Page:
Support Vector Machine:
It is a Supervised Classification algorithm used to analyze data. Vladimir Vapnik invented the support vector machine.
At first approximation, what Support Vector Machines do is find a separating line, or more generally called a hyperplane, between data of two classes. So, suppose we have some data of two different classes. Support Vector Machine is an algorithm that takes this data as an input, and outputs a line that separates those classes in the best way, if possible.
The margin is the distance between the line and the nearest point of either of the two classes. The hyperplane made by SVM maximizes the margin.
Now to understand the correct result of a support vector machine look at the example below:
Line A does maximize the margin, in some sense to all the data points but it makes a classification error, the red x is on the wrong side of the green line. Whereas in line B, all the points are classified correctly.
Support vector machine puts first and foremost the correct classification of the labels, and then maximize the margin. So for support vector machines, you are trying to classify correctly, and subject to that constraint, you maximize the margin.
Even if there’s point that can’t be classified correctly, while retaining its largest margin, SVM will treat it as outliers, and can safely ignore the points.
Support Vector Machine Algorithm:
SVM just like Naive Bayes is a classification algorithm for binary (twoclass) and multiclass classification problems. The technique is easiest to understand when described using binary or categorical input values.
 We create some training points.
 import the sklearn module for GaussianNB from sklearn.naive_bayes
 create classifier
 fit the classifier on the training features and labels; i.e, training where we actually give it the training data, and it learns the patterns.
 Then we predict the labels for new points.
 Calculate accuracy
Example code:
from sklearn.svm import SVCclf = SVC(kernel="linear") clf.fit(features_train,labels_train) pred = clf.predict(features_test) from sklearn.metrics import accuracy_score acc = accuracy_score(pred, labels_test)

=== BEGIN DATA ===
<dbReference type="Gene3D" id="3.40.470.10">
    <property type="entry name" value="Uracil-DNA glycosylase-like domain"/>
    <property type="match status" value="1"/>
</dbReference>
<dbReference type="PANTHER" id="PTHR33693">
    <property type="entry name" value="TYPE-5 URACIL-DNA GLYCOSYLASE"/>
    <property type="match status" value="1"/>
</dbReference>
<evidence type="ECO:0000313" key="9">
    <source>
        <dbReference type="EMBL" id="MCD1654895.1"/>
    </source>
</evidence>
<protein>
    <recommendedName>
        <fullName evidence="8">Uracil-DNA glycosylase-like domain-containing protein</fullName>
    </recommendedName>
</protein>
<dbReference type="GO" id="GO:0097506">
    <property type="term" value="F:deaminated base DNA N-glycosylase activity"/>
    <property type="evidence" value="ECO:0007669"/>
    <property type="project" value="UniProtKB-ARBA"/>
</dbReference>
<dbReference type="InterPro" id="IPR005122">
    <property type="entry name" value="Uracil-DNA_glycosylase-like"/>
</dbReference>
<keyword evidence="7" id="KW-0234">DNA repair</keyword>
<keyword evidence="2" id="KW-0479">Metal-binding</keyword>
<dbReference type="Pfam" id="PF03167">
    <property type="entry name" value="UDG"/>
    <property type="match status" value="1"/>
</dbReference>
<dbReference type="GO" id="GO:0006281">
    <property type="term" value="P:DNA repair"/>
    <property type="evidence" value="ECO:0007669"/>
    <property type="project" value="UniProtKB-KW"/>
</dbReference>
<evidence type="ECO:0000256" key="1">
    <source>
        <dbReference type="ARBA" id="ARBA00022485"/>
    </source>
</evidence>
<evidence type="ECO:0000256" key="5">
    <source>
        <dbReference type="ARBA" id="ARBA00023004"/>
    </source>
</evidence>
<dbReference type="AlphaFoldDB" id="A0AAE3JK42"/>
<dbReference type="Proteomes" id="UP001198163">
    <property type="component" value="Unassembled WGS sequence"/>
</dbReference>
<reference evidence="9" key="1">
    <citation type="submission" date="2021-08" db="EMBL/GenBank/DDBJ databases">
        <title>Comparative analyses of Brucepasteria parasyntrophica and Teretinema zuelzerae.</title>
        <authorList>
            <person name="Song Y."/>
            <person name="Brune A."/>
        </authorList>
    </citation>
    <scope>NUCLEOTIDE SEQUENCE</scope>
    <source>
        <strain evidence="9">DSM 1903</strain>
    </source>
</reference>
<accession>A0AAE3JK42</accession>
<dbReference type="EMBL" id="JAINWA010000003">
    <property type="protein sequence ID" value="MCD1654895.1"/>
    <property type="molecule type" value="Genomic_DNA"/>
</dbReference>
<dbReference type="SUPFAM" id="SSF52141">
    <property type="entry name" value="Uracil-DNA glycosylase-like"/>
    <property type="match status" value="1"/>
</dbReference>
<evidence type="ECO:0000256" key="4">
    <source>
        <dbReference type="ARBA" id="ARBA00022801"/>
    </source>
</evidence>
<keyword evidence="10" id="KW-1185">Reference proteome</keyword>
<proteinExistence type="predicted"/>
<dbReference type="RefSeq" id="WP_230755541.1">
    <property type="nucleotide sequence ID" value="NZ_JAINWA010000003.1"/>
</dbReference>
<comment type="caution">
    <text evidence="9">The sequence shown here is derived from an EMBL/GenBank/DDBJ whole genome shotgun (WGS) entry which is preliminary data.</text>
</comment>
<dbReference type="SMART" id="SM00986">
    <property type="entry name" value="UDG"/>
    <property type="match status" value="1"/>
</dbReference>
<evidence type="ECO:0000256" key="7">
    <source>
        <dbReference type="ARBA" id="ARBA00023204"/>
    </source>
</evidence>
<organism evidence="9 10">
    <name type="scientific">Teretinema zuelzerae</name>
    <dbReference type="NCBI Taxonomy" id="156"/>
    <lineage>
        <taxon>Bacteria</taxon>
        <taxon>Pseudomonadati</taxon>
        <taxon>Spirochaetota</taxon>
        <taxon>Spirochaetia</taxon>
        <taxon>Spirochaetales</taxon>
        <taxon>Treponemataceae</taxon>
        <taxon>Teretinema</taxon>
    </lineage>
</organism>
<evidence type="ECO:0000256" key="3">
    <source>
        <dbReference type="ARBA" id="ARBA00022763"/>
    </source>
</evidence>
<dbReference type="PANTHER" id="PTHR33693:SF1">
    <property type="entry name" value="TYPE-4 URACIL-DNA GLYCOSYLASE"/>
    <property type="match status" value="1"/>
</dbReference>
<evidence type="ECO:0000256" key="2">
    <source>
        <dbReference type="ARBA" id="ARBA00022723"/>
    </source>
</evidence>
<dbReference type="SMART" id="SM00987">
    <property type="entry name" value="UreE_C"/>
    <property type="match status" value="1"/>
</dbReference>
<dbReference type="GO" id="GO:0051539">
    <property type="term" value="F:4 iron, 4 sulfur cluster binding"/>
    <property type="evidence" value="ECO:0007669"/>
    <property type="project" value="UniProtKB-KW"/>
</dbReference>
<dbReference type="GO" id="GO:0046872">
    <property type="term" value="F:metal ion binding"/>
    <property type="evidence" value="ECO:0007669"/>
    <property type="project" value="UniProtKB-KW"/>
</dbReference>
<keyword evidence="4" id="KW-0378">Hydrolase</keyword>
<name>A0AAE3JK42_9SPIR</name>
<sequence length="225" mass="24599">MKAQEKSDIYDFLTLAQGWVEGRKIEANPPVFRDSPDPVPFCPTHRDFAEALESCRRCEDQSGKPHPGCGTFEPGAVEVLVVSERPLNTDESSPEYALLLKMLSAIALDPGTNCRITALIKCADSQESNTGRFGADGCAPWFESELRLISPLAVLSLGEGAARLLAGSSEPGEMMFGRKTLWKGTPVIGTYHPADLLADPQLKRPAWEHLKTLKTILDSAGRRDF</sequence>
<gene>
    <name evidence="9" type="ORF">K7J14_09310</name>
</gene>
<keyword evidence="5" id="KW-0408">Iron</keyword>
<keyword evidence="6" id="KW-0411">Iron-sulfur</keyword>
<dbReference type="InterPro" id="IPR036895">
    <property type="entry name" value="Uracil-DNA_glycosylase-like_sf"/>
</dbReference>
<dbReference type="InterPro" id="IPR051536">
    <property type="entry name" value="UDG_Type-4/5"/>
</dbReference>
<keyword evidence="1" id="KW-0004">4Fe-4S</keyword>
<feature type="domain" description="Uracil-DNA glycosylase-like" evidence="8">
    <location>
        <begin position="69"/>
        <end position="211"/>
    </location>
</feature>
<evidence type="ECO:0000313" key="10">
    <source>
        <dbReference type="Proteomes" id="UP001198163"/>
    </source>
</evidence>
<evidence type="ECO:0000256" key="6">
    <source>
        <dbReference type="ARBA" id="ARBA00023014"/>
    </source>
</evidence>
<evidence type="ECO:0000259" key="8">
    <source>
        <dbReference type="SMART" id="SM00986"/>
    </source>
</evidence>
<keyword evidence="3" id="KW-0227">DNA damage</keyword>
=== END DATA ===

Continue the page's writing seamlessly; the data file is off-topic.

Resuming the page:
On applying this algorithm on different data sets we get decision boundary that is classifying points, predict which data belongs to which group and find out the accuracy of our prediction algorithm using sklearn.
If we apply this algorithm in the self driving car problem which was discussed in the previous post link, we get our decision boundary like this:
SVM can do some really complicated shapes to the decision boundary, sometimes even more complicated then you want.
SVM will gives us linear separable if we’re trying to include polynomial features if we’re trying to solve nonlinear data. The z features, as two dimensional, will consider the problem as top right, making z capable of linearly separating the graph.
Important parameters for an SVM

Kernel:
There are functions that take a low dimensional input space or feature space, and map it to a very high dimensional space. So that what’s used to be not linear separable and turn this into a separable problem, these functions are called kernels. These aren’t just functions with a feature space, these are functions over two inputs. And when you apply the kernel trick to change your input space from x,y to a much larger input space, separate the data point using support vector machines, and then take the solution and go back to the original space. You now have a non linear separation.A kernel can be linear, poly, rbf, sigmoid, precomputed, or a callable.

C:
C parameter controls the tradeoff between a smooth decision boundary and one that classifies all the training points correctly. A large value of C means that you’re going to get more training points correct. So what that means in practice is that you get the more intricate decision boundaries with the larger values of C where it can wiggle around individual data points to try to get everything correct.

Gamma:
Gamma defines how far the influence of a single training example reaches. If we have a high value of gamma, the exact details of the decision boundary are going to be dependent only on the closest points and certainly ignoring the faraway points. But if we have low value of gamma, it is better as even the faraway points are taken into account.
Overfitting
Iis a common phenomena in machine learning that happens when you take your data too literal, and when your machine learning algorithm produces something much more complex, as opposed to something very simple.
So, in machine learning we really want to avoid overfitting. One of the ways that you can control overfitting is through the parameter of your algorithm.
Advantages of support vector machines:
 Effective in high dimensional spaces.
 Still effective in cases where number of dimensions is greater than the number of samples.
 Uses a subset of training points in the decision function (called support vectors), so it is also memory efficient.
 Versatile: different Kernel functions can be specified for the decision function. Common kernels are provided, but it is also possible to specify custom kernels.
Disadvantages of support vector machines include:
 If the number of features is much greater than the number of samples, the method is likely to give poor performances and is very slow.
 SVMs do not directly provide probability estimates, these are calculated using an expensive fivefold crossvalidation
References:
 http://scikitlearn.org/stable/modules/svm.html
 http://scikitlearn.org/stable/modules/generated/sklearn.svm.SVC.html
 http://www.simsam.us/2017/05/26/supervisedclassificationmachinelearningalgorithmnaivebayes/
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